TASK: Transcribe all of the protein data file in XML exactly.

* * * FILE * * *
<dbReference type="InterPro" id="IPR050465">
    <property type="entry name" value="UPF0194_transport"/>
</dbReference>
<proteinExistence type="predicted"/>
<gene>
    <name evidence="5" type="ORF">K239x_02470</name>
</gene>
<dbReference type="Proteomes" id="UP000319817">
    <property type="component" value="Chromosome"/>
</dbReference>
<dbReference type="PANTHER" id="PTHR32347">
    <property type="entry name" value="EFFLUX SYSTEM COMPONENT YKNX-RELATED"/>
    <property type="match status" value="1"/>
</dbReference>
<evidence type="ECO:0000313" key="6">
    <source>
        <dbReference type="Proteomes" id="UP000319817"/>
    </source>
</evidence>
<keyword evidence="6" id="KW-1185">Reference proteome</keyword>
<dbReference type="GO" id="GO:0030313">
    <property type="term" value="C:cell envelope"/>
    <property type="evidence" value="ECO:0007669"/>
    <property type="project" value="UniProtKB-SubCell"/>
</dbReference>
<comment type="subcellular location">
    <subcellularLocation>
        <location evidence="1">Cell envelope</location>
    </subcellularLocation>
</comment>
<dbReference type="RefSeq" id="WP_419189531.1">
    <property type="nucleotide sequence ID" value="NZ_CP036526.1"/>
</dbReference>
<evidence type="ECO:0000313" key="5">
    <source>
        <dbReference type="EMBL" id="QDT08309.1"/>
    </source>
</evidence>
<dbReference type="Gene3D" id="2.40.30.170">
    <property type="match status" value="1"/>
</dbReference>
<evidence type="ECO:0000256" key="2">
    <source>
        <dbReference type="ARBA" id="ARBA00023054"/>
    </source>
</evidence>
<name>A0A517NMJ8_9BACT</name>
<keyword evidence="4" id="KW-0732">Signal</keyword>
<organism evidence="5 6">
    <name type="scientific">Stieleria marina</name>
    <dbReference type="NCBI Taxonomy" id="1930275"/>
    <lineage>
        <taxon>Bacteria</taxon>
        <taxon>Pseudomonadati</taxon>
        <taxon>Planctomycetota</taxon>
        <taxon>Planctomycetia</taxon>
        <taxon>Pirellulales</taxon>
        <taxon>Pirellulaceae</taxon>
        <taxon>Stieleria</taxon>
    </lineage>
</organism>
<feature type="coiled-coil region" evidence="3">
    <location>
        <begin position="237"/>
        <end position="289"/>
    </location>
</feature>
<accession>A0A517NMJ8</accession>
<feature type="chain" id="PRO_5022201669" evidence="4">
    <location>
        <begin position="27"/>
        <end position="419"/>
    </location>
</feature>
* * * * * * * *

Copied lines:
<dbReference type="InterPro" id="IPR050465">
    <property type="entry name" value="UPF0194_transport"/>
</dbReference>
<proteinExistence type="predicted"/>
<gene>
    <name evidence="5" type="ORF">K239x_02470</name>
</gene>
<dbReference type="Proteomes" id="UP000319817">
    <property type="component" value="Chromosome"/>
</dbReference>
<dbReference type="PANTHER" id="PTHR32347">
    <property type="entry name" value="EFFLUX SYSTEM COMPONENT YKNX-RELATED"/>
    <property type="match status" value="1"/>
</dbReference>
<evidence type="ECO:0000313" key="6">
    <source>
        <dbReference type="Proteomes" id="UP000319817"/>
    </source>
</evidence>
<keyword evidence="6" id="KW-1185">Reference proteome</keyword>
<dbReference type="GO" id="GO:0030313">
    <property type="term" value="C:cell envelope"/>
    <property type="evidence" value="ECO:0007669"/>
    <property type="project" value="UniProtKB-SubCell"/>
</dbReference>
<comment type="subcellular location">
    <subcellularLocation>
        <location evidence="1">Cell envelope</location>
    </subcellularLocation>
</comment>
<dbReference type="RefSeq" id="WP_419189531.1">
    <property type="nucleotide sequence ID" value="NZ_CP036526.1"/>
</dbReference>
<evidence type="ECO:0000313" key="5">
    <source>
        <dbReference type="EMBL" id="QDT08309.1"/>
    </source>
</evidence>
<dbReference type="Gene3D" id="2.40.30.170">
    <property type="match status" value="1"/>
</dbReference>
<evidence type="ECO:0000256" key="2">
    <source>
        <dbReference type="ARBA" id="ARBA00023054"/>
    </source>
</evidence>
<name>A0A517NMJ8_9BACT</name>
<keyword evidence="4" id="KW-0732">Signal</keyword>
<organism evidence="5 6">
    <name type="scientific">Stieleria marina</name>
    <dbReference type="NCBI Taxonomy" id="1930275"/>
    <lineage>
        <taxon>Bacteria</taxon>
        <taxon>Pseudomonadati</taxon>
        <taxon>Planctomycetota</taxon>
        <taxon>Planctomycetia</taxon>
        <taxon>Pirellulales</taxon>
        <taxon>Pirellulaceae</taxon>
        <taxon>Stieleria</taxon>
    </lineage>
</organism>
<feature type="coiled-coil region" evidence="3">
    <location>
        <begin position="237"/>
        <end position="289"/>
    </location>
</feature>
<accession>A0A517NMJ8</accession>
<feature type="chain" id="PRO_5022201669" evidence="4">
    <location>
        <begin position="27"/>
        <end position="419"/>
    </location>
</feature>